Smoking pot while pregnant can harm the health of a woman’s unborn child, according to a new study.
Infants born to women who used cannabis regularly were more likely to have preterm births, low birth weight, smaller sizes, and possible other health issues later on, the study’s authors said.
Researchers at the University of California San Diego (UCSD) looked at 4.8 million births in the state from 2001 to 2012.
The study, published in the April issue of the journal Addiction, identified 20,237 women based on medical records at the time who were diagnosed with cannabis-use disorder — a term used to describe problematic marijuana use, whether the person is addicted or not — as compared to a control group of 40,474 mother-infant pairs.
“Because we are looking only at medical records, there is a lot we don’t know about the mothers and infants in this study, but our analysis supports the recommendation that health professionals screen for and address cannabis-use disorders in their pregnant clients — to protect both their health and potentially the health of their infants,” said lead author Yuyan Shi, associate professor at the Herbert Wertheim School of Public Health at UCSD.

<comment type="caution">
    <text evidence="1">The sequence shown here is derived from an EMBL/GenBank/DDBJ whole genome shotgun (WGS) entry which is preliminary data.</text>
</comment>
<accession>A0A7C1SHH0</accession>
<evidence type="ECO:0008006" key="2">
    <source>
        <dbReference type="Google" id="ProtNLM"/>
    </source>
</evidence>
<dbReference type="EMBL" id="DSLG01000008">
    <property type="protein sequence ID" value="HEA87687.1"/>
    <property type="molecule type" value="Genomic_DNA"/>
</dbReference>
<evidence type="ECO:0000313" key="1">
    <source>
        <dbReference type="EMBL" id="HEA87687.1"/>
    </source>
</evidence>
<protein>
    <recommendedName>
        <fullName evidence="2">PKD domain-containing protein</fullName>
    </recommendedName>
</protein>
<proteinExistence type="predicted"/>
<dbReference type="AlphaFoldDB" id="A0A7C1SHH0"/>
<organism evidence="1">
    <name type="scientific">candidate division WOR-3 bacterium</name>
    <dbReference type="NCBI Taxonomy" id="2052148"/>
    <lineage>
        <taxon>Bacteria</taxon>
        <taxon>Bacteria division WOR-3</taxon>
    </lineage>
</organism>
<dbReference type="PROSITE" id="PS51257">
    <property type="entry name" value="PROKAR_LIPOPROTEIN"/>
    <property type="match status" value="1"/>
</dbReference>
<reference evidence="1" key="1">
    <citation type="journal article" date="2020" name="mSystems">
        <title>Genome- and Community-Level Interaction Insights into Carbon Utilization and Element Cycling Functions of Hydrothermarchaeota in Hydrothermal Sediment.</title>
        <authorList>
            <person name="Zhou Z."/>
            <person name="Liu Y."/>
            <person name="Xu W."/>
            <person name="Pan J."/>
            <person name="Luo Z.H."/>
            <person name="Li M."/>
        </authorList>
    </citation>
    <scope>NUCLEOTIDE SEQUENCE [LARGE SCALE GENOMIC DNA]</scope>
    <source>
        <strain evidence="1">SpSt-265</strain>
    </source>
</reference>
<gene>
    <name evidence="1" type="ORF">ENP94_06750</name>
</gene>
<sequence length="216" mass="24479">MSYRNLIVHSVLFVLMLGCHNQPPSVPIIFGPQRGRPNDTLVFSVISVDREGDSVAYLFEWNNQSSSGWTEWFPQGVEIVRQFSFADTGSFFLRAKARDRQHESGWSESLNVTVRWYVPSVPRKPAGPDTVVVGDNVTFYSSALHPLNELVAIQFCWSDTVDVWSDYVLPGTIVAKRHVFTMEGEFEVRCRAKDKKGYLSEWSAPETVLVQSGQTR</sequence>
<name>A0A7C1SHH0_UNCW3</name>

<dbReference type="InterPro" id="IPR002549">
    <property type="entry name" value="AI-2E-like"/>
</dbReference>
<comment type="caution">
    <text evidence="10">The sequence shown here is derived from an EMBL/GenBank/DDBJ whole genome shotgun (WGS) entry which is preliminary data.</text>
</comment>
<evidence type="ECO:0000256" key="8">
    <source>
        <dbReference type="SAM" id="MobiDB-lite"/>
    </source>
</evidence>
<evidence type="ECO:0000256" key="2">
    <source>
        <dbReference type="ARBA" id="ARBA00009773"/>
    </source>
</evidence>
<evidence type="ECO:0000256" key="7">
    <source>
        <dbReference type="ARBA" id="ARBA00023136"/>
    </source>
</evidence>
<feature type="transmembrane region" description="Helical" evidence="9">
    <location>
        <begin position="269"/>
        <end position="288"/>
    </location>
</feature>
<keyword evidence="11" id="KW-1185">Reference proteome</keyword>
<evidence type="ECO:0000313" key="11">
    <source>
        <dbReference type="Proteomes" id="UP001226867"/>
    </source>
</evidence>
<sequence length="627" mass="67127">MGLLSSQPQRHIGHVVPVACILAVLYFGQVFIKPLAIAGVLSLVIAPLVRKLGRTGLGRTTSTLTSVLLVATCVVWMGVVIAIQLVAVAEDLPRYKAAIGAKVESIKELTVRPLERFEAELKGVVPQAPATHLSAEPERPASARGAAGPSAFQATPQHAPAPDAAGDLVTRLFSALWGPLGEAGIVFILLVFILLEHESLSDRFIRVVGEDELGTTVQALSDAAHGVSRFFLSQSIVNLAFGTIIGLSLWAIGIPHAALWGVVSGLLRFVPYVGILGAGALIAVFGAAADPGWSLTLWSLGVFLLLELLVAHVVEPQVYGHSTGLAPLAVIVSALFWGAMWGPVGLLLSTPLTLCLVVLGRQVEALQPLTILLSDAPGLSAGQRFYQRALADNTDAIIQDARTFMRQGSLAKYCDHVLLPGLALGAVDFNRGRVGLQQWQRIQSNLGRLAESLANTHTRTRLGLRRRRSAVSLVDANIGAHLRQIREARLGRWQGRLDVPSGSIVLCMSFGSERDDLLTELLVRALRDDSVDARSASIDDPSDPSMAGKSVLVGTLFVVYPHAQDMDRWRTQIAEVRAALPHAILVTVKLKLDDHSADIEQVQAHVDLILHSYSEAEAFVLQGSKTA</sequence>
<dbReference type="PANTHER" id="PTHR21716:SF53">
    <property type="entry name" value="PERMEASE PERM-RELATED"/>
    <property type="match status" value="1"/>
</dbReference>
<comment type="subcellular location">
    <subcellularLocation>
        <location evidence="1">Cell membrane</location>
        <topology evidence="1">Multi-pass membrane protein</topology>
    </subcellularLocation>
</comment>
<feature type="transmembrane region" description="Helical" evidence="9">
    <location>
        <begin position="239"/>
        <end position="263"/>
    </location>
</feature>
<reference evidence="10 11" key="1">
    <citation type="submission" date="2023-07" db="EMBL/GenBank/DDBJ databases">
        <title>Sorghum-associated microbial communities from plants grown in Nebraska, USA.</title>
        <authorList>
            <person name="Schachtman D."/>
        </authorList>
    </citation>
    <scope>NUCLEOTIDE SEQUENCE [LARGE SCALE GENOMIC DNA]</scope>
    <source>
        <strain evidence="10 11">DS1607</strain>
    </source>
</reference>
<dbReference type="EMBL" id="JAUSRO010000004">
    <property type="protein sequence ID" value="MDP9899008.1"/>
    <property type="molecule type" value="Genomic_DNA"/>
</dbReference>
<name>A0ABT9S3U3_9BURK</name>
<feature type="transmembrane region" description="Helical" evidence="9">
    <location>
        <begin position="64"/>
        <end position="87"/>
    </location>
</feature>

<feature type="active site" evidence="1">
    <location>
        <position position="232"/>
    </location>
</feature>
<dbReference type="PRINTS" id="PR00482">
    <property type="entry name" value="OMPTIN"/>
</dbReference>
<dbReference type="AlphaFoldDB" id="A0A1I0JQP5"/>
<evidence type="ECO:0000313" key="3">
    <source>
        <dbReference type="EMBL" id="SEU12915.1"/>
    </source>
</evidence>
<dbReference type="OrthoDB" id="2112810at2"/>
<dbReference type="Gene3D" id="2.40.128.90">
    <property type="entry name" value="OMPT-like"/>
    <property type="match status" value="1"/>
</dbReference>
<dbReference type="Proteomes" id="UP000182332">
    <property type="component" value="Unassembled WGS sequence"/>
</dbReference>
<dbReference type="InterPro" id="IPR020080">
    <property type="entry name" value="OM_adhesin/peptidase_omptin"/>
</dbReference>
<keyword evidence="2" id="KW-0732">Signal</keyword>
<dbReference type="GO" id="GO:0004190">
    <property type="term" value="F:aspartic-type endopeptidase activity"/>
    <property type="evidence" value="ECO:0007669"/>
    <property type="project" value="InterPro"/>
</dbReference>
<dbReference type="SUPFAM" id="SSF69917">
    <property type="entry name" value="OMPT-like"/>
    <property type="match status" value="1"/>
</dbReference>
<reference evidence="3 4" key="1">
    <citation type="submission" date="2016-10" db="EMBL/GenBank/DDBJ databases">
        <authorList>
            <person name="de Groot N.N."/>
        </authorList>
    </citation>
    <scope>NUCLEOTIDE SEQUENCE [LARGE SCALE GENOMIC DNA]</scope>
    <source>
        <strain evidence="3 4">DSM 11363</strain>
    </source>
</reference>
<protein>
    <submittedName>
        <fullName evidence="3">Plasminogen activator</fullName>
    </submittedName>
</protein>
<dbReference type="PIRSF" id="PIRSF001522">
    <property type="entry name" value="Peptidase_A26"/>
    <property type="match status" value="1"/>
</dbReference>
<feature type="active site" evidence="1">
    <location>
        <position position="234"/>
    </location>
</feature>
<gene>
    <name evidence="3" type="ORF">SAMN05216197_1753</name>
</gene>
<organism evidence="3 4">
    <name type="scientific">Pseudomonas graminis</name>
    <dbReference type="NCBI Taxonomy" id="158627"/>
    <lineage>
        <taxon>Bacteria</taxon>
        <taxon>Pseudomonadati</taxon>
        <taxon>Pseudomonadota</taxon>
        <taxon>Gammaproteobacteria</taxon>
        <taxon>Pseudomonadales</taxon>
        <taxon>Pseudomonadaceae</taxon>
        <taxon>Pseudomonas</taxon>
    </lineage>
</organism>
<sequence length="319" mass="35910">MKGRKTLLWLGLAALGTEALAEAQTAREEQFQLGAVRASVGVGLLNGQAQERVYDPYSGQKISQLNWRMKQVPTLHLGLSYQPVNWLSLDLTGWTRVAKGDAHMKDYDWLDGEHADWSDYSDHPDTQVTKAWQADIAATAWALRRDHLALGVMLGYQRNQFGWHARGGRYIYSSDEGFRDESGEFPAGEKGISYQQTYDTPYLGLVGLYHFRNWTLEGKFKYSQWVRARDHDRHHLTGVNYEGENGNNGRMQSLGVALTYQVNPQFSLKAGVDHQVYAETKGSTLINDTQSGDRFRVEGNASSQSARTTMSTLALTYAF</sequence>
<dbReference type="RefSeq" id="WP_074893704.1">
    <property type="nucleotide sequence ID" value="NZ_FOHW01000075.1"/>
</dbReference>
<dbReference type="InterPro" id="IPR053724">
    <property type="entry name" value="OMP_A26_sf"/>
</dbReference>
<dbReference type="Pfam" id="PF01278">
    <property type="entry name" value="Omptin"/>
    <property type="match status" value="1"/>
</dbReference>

The study authors also noted not every person who uses marijuana is diagnosed with cannabis-use disorder, so the numbers would likely be higher than what is reported.
In addition, the risk of infant mortality, while rare (less than 1%), was greater for infants born to women with cannabis-use disorder.
“These infants were 35% more likely to die within a year of birth than infants in the control group,” the school said.
Researchers also found the rate of cannabis-use disorder among expectant mothers increased from 2.8 to 6.9 per 1,000 deliveries from 2002 to 2012.
Despite the limitations of the research, an ongoing study at the University of Washington in Seattle is recruiting pregnant women who use marijuana regularly to get a better understanding of marijuana’s effects on pregnant women and their children.
“We are trying to track their marijuana uses pretty carefully, and we’re also doing drug testing to make sure the women aren’t using any other substances,” the study’s lead researcher, Natalia Kleinhans, an associate professor at the University of Washington, told NBC News.
Researchers are seeking women who use marijuana at least three times a week during the first trimester and are willing to keep a diary of the types of cannabis bought and how it was consumed.